Think PYNK: New program launches for younger breast cancer patients
When Alex Guthrie noticed a breast lump almost one year ago, she suspected a clogged milk duct.
“I had been breastfeeding my daughter for about a year at that point,” says Guthrie, age 37, whose daughter Sadie is now two years old. After a few weeks, when the lump hadn’t gone away, Guthrie booked an appointment with her family doctor who referred to Hamilton Health Sciences (HHS) Juravinski Hospital and Cancer Centre (JHCC) for a closer look. Tests confirmed breast cancer.
“It was a lot to process,” says Guthrie, a busy single mom who works as a Hamilton school bus driver.
Guthrie’s treatment included chemotherapy and surgery followed by radiation, which finished on Oct. 10. She celebrated her last day by ringing the bell in the JHCC’s radiology department with her daughter Sadie and PYNK program coordinator Sandra Turner.
“It has meant a world of difference having this support.” — Alex Guthrie, PYNK program participant
The PYNK program is for younger people diagnosed with breast cancer. Aimed at patients age 40 and under, it launched at JHCC in July through funding from BRIGHT Run in partnership with the Toronto-based Jesin-Neuberger Charitable Foundation. It’s one of three PYNK programs in Ontario, with the others at Toronto hospitals.
“Many young people I have met over the years have expressed the need for the unique services that this program provides,” says Nancy McMillan, BRIGHT Run’s event chair. “Bringing the PYNK program to our cancer centre is truly a very proud moment.”
In the PYNK
Every year, more than 800 new breast cancer patients arrive at JHCC including about 90 under the age of 40. That’s just over 10 per cent of new patients. Since PYNK launched in July, close to 20 JHCC patients have joined the program.
Newly-diagnosed breast cancer patients ages 40 and younger are automatically referred to PYNK. Turner, PYNK’s program coordinator, is a highly experienced JHCC oncology nurse. She reaches out to offer support and resources. Participation is optional.
Turner lets patients know what to expect at hospital visits, touches base with them during treatment, listens to their concerns and connects them to a wide range of hospital and community resources. Turner can also connect patients to a virtual support group run by the PYNK program at Toronto’s Sunnybrook Hospital.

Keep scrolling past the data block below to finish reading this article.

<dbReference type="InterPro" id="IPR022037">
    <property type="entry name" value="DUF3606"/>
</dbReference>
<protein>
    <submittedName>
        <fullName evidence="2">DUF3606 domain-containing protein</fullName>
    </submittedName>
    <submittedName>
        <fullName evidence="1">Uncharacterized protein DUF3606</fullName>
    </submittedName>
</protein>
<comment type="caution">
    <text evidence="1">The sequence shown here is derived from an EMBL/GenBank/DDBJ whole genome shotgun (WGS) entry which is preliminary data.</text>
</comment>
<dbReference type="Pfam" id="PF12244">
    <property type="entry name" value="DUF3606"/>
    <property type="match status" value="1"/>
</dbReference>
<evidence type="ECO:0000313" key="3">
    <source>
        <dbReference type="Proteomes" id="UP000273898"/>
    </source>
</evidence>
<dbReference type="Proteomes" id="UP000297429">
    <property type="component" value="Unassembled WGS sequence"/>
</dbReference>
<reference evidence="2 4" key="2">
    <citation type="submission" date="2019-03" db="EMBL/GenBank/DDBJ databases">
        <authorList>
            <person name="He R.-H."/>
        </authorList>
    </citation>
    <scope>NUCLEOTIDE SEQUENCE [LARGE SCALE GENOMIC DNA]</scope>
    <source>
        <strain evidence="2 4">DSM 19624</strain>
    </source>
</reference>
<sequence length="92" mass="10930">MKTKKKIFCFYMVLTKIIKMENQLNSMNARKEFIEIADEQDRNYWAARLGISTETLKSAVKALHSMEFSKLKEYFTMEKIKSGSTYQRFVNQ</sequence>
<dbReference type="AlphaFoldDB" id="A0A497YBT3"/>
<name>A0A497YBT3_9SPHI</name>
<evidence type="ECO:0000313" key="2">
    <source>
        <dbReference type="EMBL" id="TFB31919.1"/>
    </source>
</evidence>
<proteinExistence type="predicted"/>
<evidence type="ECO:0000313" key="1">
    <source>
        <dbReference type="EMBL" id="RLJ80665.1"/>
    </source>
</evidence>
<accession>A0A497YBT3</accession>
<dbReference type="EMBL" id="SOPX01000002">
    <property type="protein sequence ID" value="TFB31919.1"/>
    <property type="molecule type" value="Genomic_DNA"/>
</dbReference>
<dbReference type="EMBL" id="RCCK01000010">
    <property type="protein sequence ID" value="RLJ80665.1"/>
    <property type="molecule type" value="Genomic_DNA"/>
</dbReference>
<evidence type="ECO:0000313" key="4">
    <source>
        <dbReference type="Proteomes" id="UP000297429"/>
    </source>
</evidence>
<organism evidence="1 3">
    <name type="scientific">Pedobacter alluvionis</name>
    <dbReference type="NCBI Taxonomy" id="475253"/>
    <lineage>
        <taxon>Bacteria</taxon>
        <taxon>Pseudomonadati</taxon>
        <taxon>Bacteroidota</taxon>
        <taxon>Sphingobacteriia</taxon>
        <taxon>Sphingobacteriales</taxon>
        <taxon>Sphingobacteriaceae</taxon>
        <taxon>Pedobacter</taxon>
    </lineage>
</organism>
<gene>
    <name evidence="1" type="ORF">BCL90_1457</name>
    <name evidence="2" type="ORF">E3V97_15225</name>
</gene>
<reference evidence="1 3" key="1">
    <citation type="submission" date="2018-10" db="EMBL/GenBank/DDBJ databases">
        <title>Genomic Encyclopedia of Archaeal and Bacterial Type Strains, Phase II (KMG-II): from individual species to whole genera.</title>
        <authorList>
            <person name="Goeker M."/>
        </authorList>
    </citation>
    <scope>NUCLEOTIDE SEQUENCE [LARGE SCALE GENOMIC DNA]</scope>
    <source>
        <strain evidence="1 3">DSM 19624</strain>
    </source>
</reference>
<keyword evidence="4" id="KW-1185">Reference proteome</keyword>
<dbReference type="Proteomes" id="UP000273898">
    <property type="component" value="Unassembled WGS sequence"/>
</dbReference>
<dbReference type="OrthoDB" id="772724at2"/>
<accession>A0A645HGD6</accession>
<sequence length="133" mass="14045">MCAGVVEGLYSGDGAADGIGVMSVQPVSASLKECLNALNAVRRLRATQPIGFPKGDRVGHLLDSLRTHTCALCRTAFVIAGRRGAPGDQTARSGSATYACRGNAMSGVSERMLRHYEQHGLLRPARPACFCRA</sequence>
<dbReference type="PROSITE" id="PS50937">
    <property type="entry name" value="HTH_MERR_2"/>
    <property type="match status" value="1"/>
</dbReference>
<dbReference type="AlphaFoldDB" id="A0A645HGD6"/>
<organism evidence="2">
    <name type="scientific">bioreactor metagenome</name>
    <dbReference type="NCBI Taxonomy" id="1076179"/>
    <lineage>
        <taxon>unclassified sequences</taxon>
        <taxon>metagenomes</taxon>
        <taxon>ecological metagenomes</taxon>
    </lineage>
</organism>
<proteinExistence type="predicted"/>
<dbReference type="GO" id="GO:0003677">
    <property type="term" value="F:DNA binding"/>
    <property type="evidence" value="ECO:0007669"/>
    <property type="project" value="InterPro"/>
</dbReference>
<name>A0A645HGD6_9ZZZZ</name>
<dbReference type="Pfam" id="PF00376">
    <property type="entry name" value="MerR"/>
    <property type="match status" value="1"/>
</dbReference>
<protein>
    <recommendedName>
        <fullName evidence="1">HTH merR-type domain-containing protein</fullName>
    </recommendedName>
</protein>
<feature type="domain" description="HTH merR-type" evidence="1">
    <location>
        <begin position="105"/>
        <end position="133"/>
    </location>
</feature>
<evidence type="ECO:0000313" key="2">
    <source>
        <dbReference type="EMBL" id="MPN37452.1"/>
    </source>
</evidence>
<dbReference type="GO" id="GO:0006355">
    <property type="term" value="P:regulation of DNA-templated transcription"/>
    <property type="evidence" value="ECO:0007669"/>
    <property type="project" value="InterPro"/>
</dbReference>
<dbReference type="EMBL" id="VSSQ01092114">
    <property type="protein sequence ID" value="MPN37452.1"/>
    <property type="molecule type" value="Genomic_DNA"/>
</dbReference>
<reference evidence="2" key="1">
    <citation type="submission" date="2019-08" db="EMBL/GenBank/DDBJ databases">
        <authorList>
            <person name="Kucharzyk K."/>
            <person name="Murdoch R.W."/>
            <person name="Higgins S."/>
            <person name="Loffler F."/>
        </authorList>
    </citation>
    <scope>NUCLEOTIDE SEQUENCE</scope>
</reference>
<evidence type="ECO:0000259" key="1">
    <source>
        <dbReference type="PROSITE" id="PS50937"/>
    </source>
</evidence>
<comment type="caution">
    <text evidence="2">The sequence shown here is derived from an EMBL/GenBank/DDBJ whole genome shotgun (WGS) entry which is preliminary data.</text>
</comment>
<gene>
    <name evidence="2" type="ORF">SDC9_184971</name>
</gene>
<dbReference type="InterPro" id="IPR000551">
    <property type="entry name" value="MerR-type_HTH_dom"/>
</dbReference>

Challenges facing younger patients
Younger breast cancer patients face unique concerns, says Dr. Nidhi Kumar Tyagi, medical co-lead for the PYNK program along with Dr. Bindi Dhesy-Thind. Both are HHS oncologists.
“The PYNK program is here to help patients with their goals, which can vary since every patient has unique needs.” — Dr. Kumar Tyagi, co-lead, PYNK program
Younger patients may be trying to manage treatment around school or careers. They may have fertility concerns, or need advice about sharing their diagnosis with their children. Sexual dysfunction and body image issues can be worrisome for younger patients, since treatment may trigger early menopause or involve a mastectomy.
When Guthrie had questions about test results before upcoming appointments with her specialists, Turner helped answer them. Turner connected Guthrie to Hamilton’s Cancer Assistance Program, which offers free services for Hamilton area residents affected by cancer.
“Having Sandra through the PYNK program is like having a close friend in your corner,” says Guthrie. “It has meant a world of difference having this support.”
Olivia Gabriele, a Toronto engineer, connected to PYNK after being diagnosed with breast cancer in April at age 27.
Gabriele was training for a marathon when she noticed a small lump under her breast, at the ribs. “I got it checked out as a precaution, but it was definitely a shock when I got a cancer diagnosis,” says Gabriele, who was referred to JHCC because she grew up in the Hamilton area and her family doctor is here.
Turner helped Gabriele find information on concerns including reproductive health and breast reconstruction. “When you’re first diagnosed, there’s so much information coming at you,” says Gabriele. “It’s easy to get lost in the system without support from someone like Sandra.”
Victoria O’Connor, 31, of Brantford, didn’t have a program like PYNK when she was diagnosed with breast cancer several years ago at age 23.
“My dream was to have a career, get married and have children. But because of my cancer diagnosis all of that was put on hold,” says O’Connor, BRIGHT Run’s 2023 breast cancer survivor spokesperson.
As well as focusing on treatment, she was trying to figure out how to continue with her Mohawk College paralegal program. O’Connor and her boyfriend, now her husband, also had questions about whether they could someday start a family and weren’t sure where to turn for answers. Fortunately, they were able to get pregnant after her treatment and they now have two young children. Body image was another concern, says O’Connor, who lost her hair during treatment and had a breast removed.
“I’m sure it’s a lot to deal with at any age, but because I was so young it was very hard for me. I wish the PYNK program had been available when I was diagnosed and going through treatment, but I’m very happy that it’s available now for other young cancer patients.”